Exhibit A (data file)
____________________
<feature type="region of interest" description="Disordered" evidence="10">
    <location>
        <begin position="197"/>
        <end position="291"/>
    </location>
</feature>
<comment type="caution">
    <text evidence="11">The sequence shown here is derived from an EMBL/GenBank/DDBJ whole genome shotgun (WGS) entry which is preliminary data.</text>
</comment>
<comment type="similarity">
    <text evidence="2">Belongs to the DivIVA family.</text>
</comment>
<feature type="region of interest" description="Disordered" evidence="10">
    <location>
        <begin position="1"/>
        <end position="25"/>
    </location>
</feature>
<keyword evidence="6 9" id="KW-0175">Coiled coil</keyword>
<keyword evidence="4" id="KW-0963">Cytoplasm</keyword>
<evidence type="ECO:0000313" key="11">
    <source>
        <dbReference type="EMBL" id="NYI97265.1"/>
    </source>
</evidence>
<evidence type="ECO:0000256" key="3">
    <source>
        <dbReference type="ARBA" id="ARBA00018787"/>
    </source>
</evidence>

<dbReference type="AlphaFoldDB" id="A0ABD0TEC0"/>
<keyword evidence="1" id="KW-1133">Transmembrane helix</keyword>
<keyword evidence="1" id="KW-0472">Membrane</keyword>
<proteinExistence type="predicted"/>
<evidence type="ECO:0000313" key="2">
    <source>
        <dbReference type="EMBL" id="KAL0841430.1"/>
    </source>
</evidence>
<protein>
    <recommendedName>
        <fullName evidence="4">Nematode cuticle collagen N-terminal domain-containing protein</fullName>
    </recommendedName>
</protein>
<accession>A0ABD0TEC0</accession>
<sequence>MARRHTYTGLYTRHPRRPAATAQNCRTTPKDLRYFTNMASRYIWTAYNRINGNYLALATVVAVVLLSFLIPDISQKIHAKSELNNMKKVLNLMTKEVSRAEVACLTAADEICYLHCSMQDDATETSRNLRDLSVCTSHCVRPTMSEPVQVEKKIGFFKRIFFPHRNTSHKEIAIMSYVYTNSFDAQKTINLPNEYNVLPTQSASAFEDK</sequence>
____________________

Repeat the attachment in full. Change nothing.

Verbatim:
<feature type="region of interest" description="Disordered" evidence="10">
    <location>
        <begin position="197"/>
        <end position="291"/>
    </location>
</feature>
<comment type="caution">
    <text evidence="11">The sequence shown here is derived from an EMBL/GenBank/DDBJ whole genome shotgun (WGS) entry which is preliminary data.</text>
</comment>
<comment type="similarity">
    <text evidence="2">Belongs to the DivIVA family.</text>
</comment>
<feature type="region of interest" description="Disordered" evidence="10">
    <location>
        <begin position="1"/>
        <end position="25"/>
    </location>
</feature>
<keyword evidence="6 9" id="KW-0175">Coiled coil</keyword>
<keyword evidence="4" id="KW-0963">Cytoplasm</keyword>
<evidence type="ECO:0000313" key="11">
    <source>
        <dbReference type="EMBL" id="NYI97265.1"/>
    </source>
</evidence>
<evidence type="ECO:0000256" key="3">
    <source>
        <dbReference type="ARBA" id="ARBA00018787"/>
    </source>
</evidence>

<dbReference type="AlphaFoldDB" id="A0ABD0TEC0"/>
<keyword evidence="1" id="KW-1133">Transmembrane helix</keyword>
<keyword evidence="1" id="KW-0472">Membrane</keyword>
<proteinExistence type="predicted"/>
<evidence type="ECO:0000313" key="2">
    <source>
        <dbReference type="EMBL" id="KAL0841430.1"/>
    </source>
</evidence>
<protein>
    <recommendedName>
        <fullName evidence="4">Nematode cuticle collagen N-terminal domain-containing protein</fullName>
    </recommendedName>
</protein>
<accession>A0ABD0TEC0</accession>
<sequence>MARRHTYTGLYTRHPRRPAATAQNCRTTPKDLRYFTNMASRYIWTAYNRINGNYLALATVVAVVLLSFLIPDISQKIHAKSELNNMKKVLNLMTKEVSRAEVACLTAADEICYLHCSMQDDATETSRNLRDLSVCTSHCVRPTMSEPVQVEKKIGFFKRIFFPHRNTSHKEIAIMSYVYTNSFDAQKTINLPNEYNVLPTQSASAFEDK</sequence>